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  24. I (BrE) have sometimes used "sure" as an affirmative, but in the context of giving permission as well as agreeing to a request. "Is it OK if I do X?" "Sure."

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  25. It seems that for some AmE speakers "sure" can signify simple affirmation whereas BrE speakers hear it as agreement or assent (the OED's three uses; thanks, David Crosbie). I've tried to think of examples of "sure" expressing affirmation that don't make me feel queasy, so far without success, and I think for me it always indicates agreement or assent. For example, as an answer to the simple "Two plus two equals four, right?" "Sure!" has a flavour of "If that's what you want it to equal".

    But it's not the word itself that causes the problem, and I don't think that tone can get round it. In Justin's dialogue the similar terms "OK", "All right" and "Fine" would be just as jarring as "Sure" since on their own they - to this BrE ear at least - also all express agreement rather than correctness. Brits, looking for a "Yes, that's correct" response in that context, hear instead a "Yes, I'd be happy to eat Chinese" when what Justin was looking for, and presumably what the GF intended, was more like "Yes, I do still want Chinese".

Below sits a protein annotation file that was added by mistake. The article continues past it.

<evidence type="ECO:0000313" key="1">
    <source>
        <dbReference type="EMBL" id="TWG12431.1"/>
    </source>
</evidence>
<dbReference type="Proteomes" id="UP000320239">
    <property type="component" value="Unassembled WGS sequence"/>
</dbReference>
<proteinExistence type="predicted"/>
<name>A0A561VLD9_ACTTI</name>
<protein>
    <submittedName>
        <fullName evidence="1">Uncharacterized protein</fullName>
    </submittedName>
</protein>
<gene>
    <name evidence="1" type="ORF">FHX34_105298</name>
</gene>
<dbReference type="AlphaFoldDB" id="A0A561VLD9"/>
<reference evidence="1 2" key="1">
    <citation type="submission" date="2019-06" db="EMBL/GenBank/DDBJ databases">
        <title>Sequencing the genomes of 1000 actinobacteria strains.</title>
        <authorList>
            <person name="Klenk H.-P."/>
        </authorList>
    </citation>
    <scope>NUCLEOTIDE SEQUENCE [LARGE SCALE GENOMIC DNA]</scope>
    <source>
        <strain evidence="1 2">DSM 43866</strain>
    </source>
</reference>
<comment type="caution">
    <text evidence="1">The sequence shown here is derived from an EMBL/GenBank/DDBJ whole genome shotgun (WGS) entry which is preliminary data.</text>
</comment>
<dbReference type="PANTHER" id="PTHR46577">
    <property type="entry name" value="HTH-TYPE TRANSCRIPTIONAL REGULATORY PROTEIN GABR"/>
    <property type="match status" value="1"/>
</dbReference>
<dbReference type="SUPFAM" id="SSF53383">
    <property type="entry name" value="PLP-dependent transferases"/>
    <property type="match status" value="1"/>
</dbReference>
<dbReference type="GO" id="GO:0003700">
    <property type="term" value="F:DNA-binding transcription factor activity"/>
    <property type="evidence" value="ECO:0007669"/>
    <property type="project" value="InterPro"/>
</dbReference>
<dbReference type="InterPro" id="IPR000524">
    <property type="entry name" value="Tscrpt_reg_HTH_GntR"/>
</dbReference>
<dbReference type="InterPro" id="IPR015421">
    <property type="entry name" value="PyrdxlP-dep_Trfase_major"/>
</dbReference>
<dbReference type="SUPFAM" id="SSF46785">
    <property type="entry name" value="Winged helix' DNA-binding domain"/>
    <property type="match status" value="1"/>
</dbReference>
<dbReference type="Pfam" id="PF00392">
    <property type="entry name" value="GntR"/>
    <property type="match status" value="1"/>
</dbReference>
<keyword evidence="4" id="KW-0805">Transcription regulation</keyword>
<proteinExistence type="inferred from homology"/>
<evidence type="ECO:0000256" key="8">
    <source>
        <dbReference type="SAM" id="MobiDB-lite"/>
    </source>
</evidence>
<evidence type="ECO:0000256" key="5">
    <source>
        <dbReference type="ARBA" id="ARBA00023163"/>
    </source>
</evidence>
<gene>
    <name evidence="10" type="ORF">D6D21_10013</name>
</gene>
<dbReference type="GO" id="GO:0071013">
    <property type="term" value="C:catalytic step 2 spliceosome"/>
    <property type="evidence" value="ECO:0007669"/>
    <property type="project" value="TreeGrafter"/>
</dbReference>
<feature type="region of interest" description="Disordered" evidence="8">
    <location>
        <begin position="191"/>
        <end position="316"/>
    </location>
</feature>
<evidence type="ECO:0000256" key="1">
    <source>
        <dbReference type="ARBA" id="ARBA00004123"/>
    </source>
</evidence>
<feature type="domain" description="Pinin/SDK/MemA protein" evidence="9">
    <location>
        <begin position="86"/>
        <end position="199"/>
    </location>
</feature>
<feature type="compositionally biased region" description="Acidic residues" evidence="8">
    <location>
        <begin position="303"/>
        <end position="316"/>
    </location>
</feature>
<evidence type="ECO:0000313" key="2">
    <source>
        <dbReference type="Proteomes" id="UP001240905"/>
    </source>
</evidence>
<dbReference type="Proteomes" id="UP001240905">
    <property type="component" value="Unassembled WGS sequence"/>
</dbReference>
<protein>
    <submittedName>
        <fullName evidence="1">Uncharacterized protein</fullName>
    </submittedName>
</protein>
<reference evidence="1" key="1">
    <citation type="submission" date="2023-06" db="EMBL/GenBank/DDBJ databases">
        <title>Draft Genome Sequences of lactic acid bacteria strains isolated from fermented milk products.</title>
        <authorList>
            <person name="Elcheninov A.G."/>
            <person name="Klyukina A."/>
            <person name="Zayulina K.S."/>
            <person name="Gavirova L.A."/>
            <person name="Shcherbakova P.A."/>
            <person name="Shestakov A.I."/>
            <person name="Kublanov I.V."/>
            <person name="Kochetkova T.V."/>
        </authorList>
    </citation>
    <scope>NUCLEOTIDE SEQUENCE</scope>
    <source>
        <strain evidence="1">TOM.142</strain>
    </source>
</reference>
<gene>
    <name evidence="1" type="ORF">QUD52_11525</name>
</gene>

I think this is another example of words that develop different shades of meaning on the two sides of the Atlantic, creating the potential for some confusion. Much of the time there would be no problem with "Sure" because agreement was both intended and understood, but at other times a Brit might sense bad manners, impoliteness or rudeness, which is Expat Mum's initial response, and mine too.

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    1. That distinction between agreement and correctness seems key, here. It appeared to me that the irritation in Justin's post was partly due to the switching of responsibility,ssuch that she was now agreeing to his suggestion rather than assenting to his proposition (if that expresses what I mean". I'm a BrE speaker in my fifties, and "Sure" has a lacklustre feeling about it, unless presented in an irritating "bright-eyed, bushy-tailed, why don't we go jogging up Snowden in the rain" approach to life.

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    2. Keith

      Yes the three quotes I copied from the OED show agreement, but they represent a recent development. The earlier quotes are

      1651 Whole Triall Mr Love 47 Att. Gen. Was Mr. Love present when this letter was read? Far. Yes sure, he was present.
      1803 G. Colman John Bull i. i. 4 Den. Troth! and myself Mr. Dennis Brulgruddery was brought up to the church. Dan. Why, sure!
      1813 Sketches of Character (ed. 2) I. 83 ‘What, was Mad Ross there?’.. ‘Oh yes, sure.’